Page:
DailyDirt: A Mars Mission By 2018?!

from the urls-we-dig-up dept

Space exploration is gradually becoming cheaper and more reliable. Reusable rockets haven't proven to be economical yet, but presumably, they will be. Robot missions that roll around on the surface of other worlds have been shown to be very effective, if a bit slow, and bigger and better robots are probably going to be sent to more and more objects in space. However, people are still dreaming of colonizing the moon or Mars -- and it looks like there has been some progress to be able to do so. After you've finished checking out those links, take a look at our Daily Deals for cool gadgets and other awesome stuff.
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Filed Under: astronauts, deep space, fungi, iss, manned missions, mars, orion, red dragon, space, space exploration, spacecraft
Companies: nasa, spacex


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  1. identicon
    Stephen, 27 Apr 2016 @ 7:37pm

    Why 2018? Is there a rush to get to Mars?

    The SpaceX article goes on to say the company's "colonisation architecture" will be "reveal[ed] later this year" so we'll have to see what they have in mind, though 2018 does sound a mite ambitious, especially as the rocket being contemplated for launching the mission has apparently yet to be tested.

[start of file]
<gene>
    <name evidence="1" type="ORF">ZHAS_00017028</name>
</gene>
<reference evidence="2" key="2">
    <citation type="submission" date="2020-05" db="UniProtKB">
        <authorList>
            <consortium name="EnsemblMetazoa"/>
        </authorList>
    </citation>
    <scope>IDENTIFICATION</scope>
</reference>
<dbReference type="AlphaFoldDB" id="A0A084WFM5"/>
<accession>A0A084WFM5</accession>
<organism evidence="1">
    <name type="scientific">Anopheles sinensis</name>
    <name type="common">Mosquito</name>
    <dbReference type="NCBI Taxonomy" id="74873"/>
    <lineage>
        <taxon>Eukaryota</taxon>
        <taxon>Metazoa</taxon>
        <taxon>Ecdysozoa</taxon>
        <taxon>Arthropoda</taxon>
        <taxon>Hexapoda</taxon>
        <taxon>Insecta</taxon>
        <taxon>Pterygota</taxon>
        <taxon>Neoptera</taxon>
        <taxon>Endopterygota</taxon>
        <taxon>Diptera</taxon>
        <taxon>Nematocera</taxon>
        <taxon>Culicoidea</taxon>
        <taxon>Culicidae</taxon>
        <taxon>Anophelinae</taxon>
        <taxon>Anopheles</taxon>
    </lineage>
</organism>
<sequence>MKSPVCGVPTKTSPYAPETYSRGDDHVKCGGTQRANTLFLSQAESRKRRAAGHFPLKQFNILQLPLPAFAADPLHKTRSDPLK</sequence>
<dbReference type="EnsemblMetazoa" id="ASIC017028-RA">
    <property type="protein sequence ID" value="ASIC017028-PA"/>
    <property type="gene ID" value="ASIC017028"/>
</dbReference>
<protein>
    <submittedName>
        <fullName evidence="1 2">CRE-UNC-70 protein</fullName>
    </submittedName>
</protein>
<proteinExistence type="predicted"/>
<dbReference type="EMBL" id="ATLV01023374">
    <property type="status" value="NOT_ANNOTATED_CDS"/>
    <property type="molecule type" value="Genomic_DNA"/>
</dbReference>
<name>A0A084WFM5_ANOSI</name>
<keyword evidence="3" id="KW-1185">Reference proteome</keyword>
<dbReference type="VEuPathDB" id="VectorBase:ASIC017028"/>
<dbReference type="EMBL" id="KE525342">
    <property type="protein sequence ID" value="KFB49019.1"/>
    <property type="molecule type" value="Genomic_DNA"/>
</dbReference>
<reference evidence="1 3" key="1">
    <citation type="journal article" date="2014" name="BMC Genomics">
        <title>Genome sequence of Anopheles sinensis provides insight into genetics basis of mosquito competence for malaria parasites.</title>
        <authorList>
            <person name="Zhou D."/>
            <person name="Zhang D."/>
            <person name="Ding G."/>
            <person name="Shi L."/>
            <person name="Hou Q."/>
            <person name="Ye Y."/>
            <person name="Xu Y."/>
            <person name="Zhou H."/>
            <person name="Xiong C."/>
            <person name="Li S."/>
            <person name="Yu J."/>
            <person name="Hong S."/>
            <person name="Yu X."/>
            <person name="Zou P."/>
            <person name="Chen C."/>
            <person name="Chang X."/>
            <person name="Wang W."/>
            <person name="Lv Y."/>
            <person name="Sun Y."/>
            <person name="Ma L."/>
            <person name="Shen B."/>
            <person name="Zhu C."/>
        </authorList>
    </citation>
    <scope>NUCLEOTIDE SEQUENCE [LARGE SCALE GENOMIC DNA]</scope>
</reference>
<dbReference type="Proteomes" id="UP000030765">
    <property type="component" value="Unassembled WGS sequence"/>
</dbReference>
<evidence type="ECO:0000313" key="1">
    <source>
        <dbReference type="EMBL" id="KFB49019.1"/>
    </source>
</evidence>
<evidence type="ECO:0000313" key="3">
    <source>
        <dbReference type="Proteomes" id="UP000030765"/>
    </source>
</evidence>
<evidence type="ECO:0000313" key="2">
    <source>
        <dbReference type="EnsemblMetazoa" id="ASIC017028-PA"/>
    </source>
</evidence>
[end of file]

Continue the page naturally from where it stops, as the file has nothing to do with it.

Sources at SpaceX say that the Dragons will fly on the Falcon Heavy, a yet-to-be unveiled rocket that can be roughly described as three of its Falcon 9 rockets strapped together. The company intends to test the rocket for the first time in the fall of 2016, following a hold-up caused by a failed mission in 2015. Given the long history of delays at SpaceX and in the aerospace industry more generally, the 2018 target date should be taken with a grain of salt.
    Given the length of time NASA has spent developing the SLS rockets, for SpaceX to be able to get their unbuilt and unblown Mars rocket ready in a mere two years sounds at best overly ambitious.

    Why 2018 anyway? 2020 would seem a more realistic date.

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